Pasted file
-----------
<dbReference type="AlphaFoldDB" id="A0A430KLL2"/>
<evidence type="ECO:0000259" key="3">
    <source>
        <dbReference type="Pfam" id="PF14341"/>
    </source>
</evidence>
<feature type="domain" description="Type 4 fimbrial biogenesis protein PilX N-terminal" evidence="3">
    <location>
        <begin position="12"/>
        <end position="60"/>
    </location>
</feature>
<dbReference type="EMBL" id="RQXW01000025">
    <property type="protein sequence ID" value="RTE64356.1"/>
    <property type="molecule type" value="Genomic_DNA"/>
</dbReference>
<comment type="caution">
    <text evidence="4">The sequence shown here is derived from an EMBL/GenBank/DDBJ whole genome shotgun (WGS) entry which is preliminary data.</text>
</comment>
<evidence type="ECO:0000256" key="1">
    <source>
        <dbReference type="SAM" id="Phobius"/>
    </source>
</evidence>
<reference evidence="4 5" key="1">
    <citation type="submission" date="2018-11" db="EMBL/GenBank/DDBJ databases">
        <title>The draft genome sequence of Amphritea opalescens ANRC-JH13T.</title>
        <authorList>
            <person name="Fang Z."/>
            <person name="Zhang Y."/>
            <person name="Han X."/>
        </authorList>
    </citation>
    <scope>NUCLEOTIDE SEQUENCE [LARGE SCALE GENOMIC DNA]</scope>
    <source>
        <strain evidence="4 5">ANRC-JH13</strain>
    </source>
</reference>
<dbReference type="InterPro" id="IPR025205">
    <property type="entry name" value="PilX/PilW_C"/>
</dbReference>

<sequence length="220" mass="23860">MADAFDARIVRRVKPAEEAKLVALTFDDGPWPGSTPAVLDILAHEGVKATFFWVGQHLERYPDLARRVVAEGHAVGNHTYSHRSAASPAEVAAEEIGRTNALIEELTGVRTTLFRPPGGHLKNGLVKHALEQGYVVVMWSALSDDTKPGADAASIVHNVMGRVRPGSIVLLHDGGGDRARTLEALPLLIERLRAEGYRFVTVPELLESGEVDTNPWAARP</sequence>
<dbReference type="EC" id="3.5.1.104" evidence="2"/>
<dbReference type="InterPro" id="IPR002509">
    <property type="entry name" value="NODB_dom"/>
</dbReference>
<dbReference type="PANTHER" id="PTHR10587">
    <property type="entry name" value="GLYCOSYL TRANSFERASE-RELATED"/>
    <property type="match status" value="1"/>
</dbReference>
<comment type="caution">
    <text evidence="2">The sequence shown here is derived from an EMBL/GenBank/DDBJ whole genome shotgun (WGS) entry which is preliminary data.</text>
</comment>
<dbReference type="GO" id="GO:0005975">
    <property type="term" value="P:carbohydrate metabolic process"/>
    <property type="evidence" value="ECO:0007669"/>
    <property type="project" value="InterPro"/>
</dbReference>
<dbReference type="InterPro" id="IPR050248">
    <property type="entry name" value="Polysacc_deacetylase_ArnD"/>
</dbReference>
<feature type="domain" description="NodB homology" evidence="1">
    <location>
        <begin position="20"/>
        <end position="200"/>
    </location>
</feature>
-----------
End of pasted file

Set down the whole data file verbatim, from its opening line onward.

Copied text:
<dbReference type="AlphaFoldDB" id="A0A430KLL2"/>
<evidence type="ECO:0000259" key="3">
    <source>
        <dbReference type="Pfam" id="PF14341"/>
    </source>
</evidence>
<feature type="domain" description="Type 4 fimbrial biogenesis protein PilX N-terminal" evidence="3">
    <location>
        <begin position="12"/>
        <end position="60"/>
    </location>
</feature>
<dbReference type="EMBL" id="RQXW01000025">
    <property type="protein sequence ID" value="RTE64356.1"/>
    <property type="molecule type" value="Genomic_DNA"/>
</dbReference>
<comment type="caution">
    <text evidence="4">The sequence shown here is derived from an EMBL/GenBank/DDBJ whole genome shotgun (WGS) entry which is preliminary data.</text>
</comment>
<evidence type="ECO:0000256" key="1">
    <source>
        <dbReference type="SAM" id="Phobius"/>
    </source>
</evidence>
<reference evidence="4 5" key="1">
    <citation type="submission" date="2018-11" db="EMBL/GenBank/DDBJ databases">
        <title>The draft genome sequence of Amphritea opalescens ANRC-JH13T.</title>
        <authorList>
            <person name="Fang Z."/>
            <person name="Zhang Y."/>
            <person name="Han X."/>
        </authorList>
    </citation>
    <scope>NUCLEOTIDE SEQUENCE [LARGE SCALE GENOMIC DNA]</scope>
    <source>
        <strain evidence="4 5">ANRC-JH13</strain>
    </source>
</reference>
<dbReference type="InterPro" id="IPR025205">
    <property type="entry name" value="PilX/PilW_C"/>
</dbReference>

<sequence length="220" mass="23860">MADAFDARIVRRVKPAEEAKLVALTFDDGPWPGSTPAVLDILAHEGVKATFFWVGQHLERYPDLARRVVAEGHAVGNHTYSHRSAASPAEVAAEEIGRTNALIEELTGVRTTLFRPPGGHLKNGLVKHALEQGYVVVMWSALSDDTKPGADAASIVHNVMGRVRPGSIVLLHDGGGDRARTLEALPLLIERLRAEGYRFVTVPELLESGEVDTNPWAARP</sequence>
<dbReference type="EC" id="3.5.1.104" evidence="2"/>
<dbReference type="InterPro" id="IPR002509">
    <property type="entry name" value="NODB_dom"/>
</dbReference>
<dbReference type="PANTHER" id="PTHR10587">
    <property type="entry name" value="GLYCOSYL TRANSFERASE-RELATED"/>
    <property type="match status" value="1"/>
</dbReference>
<comment type="caution">
    <text evidence="2">The sequence shown here is derived from an EMBL/GenBank/DDBJ whole genome shotgun (WGS) entry which is preliminary data.</text>
</comment>
<dbReference type="GO" id="GO:0005975">
    <property type="term" value="P:carbohydrate metabolic process"/>
    <property type="evidence" value="ECO:0007669"/>
    <property type="project" value="InterPro"/>
</dbReference>
<dbReference type="InterPro" id="IPR050248">
    <property type="entry name" value="Polysacc_deacetylase_ArnD"/>
</dbReference>
<feature type="domain" description="NodB homology" evidence="1">
    <location>
        <begin position="20"/>
        <end position="200"/>
    </location>
</feature>